Location: Biological Control of Insects ResearchTitle: Cover crop mulches influence biological control of the imported cabbageworm (Pieris rapae L., Lepidoptera: Pieridae) in cabbage) Author
|Coudron, Thomas - Tom|
Submitted to: Biological Control
Publication Type: Peer Reviewed Journal
Publication Acceptance Date: 3/14/2014
Publication Date: 3/24/2014
Citation: Bryant, A., Coudron, T.A., Brainard, D., Szendrei, Z. 2014. Cover crop mulches influence biological control of the imported cabbageworm (Pieris rapae L., Lepidoptera: Pieridae) in cabbage. Biological Control. 73:75-83. Interpretive Summary: The use of cover crops is increasing in vegetable production systems to improve soil health. However, our knowledge of how cover crops affect biological control of insects is very limited. The high use of biological control in vegetable production enhances the importance of this information. This article reports the effect of different cover crops and cover crop management practices on parasitism and predation of a pest caterpillar in a cabbage production system. Our results indicated that all cover crops do not elicit the same response from insects; that rye cover crop mulch resulted in increased pest populations compared to vetch mulch or bare soil; that cover crop mulch manifested some interference with short-range host finding by parasitoids but had little effect on canopy-foraging predators; and that small natural enemies played an important role in controlling pest caterpillars on cabbage. These findings will assist vegetable producers with selecting cover crop plant species and practices so as to improve biologically-based pest insect control within their vegetable crops.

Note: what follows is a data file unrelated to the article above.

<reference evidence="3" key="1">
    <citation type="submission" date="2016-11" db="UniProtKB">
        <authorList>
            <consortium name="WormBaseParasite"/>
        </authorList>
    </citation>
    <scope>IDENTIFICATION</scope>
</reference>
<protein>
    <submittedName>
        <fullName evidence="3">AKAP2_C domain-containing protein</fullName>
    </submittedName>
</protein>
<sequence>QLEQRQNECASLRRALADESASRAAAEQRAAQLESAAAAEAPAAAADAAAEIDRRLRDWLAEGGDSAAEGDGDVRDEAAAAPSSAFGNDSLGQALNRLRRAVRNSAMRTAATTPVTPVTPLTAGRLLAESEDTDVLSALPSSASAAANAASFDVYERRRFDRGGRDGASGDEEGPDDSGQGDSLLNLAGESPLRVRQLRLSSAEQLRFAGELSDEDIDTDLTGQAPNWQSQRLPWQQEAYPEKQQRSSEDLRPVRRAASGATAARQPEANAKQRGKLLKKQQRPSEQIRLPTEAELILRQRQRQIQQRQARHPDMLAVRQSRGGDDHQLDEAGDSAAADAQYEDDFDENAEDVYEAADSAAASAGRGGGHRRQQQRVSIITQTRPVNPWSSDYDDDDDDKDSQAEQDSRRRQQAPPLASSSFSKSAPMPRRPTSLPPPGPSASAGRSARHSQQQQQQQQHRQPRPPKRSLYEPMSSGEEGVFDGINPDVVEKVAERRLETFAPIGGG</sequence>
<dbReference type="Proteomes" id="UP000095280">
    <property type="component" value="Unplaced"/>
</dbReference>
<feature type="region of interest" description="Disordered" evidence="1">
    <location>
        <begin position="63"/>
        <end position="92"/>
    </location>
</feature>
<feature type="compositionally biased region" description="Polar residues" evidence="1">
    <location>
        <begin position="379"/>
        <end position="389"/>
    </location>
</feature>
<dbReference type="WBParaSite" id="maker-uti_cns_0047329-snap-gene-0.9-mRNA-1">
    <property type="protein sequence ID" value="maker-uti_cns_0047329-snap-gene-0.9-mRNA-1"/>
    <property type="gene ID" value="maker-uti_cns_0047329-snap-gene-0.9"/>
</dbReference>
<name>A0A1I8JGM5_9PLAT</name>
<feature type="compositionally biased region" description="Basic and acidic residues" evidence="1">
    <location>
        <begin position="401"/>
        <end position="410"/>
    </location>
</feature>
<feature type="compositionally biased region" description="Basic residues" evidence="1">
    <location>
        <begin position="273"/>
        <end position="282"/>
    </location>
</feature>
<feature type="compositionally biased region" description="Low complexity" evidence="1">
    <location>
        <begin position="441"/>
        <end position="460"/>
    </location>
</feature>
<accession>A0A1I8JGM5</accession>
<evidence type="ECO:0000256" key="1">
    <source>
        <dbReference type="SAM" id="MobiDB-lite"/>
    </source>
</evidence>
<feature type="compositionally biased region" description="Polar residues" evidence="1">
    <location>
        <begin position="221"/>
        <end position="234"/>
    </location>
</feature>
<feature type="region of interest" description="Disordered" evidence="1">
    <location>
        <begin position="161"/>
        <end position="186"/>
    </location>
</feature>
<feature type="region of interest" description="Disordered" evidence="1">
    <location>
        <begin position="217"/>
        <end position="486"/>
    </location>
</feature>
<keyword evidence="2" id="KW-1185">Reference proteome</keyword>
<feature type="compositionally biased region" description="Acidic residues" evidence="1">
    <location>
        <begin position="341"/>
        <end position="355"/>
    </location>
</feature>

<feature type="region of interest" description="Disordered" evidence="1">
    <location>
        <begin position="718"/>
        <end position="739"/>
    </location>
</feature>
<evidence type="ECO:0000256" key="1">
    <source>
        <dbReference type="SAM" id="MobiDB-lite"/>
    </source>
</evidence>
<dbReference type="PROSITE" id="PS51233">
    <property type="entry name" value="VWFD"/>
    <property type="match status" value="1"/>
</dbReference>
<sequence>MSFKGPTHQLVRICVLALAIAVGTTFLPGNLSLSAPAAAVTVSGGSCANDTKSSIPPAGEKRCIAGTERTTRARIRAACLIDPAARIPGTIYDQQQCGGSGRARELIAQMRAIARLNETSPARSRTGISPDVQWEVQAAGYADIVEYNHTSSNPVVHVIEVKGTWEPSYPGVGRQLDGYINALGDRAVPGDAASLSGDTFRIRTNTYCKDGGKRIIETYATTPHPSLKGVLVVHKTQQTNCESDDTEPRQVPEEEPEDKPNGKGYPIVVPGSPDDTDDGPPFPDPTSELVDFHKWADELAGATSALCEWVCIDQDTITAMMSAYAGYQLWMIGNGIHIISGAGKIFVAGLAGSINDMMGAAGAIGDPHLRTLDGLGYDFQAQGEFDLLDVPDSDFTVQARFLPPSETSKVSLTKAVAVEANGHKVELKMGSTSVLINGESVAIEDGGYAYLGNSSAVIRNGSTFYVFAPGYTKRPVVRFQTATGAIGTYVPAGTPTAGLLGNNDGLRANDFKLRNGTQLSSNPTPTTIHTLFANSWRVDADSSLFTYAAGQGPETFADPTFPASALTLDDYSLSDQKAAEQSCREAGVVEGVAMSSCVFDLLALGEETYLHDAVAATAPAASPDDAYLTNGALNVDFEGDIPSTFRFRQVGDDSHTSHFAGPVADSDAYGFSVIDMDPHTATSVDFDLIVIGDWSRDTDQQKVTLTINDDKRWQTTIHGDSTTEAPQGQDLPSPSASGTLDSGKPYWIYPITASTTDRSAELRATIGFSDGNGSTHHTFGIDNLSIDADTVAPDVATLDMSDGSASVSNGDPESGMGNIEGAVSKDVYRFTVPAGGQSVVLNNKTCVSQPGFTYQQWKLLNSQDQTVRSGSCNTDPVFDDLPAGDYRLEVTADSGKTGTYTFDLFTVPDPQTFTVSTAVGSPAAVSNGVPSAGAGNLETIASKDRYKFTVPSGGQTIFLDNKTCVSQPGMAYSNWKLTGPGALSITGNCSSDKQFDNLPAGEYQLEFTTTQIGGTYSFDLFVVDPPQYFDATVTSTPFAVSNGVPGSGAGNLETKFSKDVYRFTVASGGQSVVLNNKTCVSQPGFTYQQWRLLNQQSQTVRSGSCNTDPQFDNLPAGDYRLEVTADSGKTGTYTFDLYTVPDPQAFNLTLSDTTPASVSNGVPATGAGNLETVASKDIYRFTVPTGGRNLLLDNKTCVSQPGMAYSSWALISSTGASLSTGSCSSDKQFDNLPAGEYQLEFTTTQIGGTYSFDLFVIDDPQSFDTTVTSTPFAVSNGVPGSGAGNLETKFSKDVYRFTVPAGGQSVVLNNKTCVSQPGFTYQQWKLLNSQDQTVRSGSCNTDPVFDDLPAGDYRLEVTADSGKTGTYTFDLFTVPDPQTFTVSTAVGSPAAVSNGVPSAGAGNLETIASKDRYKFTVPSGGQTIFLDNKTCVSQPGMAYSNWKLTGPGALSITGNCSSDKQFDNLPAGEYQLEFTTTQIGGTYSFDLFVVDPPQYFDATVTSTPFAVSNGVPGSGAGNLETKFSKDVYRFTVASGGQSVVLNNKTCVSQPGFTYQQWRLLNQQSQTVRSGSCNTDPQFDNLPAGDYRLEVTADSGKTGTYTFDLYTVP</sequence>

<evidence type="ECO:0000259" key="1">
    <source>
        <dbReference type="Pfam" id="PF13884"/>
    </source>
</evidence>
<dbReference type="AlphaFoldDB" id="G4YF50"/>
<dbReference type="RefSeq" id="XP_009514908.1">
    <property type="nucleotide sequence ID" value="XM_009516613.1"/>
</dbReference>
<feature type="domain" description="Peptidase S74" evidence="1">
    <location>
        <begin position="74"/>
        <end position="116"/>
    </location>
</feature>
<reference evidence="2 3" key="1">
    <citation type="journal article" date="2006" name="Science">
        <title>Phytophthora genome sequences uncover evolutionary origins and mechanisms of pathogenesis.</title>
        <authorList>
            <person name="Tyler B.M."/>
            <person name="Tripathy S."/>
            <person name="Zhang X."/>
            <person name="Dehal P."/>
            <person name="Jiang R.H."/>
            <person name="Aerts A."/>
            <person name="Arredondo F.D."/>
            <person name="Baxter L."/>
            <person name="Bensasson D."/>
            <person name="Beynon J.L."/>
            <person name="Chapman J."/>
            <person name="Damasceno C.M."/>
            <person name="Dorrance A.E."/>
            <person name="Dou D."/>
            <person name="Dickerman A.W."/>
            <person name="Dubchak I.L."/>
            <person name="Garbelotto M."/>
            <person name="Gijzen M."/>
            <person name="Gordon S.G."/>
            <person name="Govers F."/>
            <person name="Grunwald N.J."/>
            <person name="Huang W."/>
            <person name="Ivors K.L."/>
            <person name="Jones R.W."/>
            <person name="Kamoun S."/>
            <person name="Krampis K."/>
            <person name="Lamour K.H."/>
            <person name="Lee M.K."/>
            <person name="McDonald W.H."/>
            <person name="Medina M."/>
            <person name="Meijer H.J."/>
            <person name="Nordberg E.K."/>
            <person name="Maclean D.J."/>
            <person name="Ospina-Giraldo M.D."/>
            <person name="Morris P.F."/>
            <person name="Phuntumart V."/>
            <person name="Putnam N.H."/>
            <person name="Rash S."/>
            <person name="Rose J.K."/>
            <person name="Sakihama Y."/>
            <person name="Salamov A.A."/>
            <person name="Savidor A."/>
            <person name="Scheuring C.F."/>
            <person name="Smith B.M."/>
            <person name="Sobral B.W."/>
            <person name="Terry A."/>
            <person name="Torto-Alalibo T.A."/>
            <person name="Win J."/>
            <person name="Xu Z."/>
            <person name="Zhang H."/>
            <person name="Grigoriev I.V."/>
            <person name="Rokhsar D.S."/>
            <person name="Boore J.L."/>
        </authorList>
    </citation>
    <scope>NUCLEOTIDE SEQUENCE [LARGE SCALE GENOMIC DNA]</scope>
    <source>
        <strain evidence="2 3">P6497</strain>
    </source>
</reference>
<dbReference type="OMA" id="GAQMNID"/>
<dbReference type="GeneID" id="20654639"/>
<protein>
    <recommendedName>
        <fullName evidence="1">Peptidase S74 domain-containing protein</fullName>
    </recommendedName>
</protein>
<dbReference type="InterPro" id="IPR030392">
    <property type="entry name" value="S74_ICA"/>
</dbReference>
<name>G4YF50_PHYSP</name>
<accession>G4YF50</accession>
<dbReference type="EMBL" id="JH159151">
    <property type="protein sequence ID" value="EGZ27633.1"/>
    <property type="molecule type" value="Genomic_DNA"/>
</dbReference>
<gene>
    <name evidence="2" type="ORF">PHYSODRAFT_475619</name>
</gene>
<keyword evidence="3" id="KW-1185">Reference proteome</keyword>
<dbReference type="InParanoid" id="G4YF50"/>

Technical Abstract: Increasing structural complexity within crop fields can provide a way to manipulate pest abundance and biological control in agroecosystems. Here, we examine the effect of cover crop mulches in cabbage on the structure and function of an insect food web, investigating the role of cover crop species, structure, and volatile cues on important interactions. We focused on the imported cabbageworm (Pieris rapae L., Lepidoptera: Pieridae), and three of its natural enemies, the spined soldier bug (Podisus maculiventris (Say), Hemiptera: Pentatomidae), the convergent lady beetle (Hippodamia convergens (Guerin), Coleoptera: Coccinellidae), and the parasitoid, Cotesia rubecula Marshall (Hymenoptera: Braconidae). We measured the abundance of these insects in a field experiment and conducted a natural enemy exclusion cage study to determine the level of biological control of the imported cabbageworm in the field. Our field experiments indicated that cover crop species, but not structure, influenced insect abundance, with significantly more imported cabbageworm and C. rubecula in rye cover crop mulch plots compared to vetch mulch or bare soil plots. In the Y-tube assays we found some evidence that the increased parasitoid abundance did not result in increased parasitism because of interference of the mulch with short-range host finding odor cues. The natural abundance of the two predators was not different among our field plots with different cover crop treatments. Mortality and parasitism of sentinel imported cabbageworm larvae was not different in field cages among the different cover crop mulch treatments, but there was a significant difference among cage types indicating that small natural enemies play an important role in the biological control of this cabbage pest.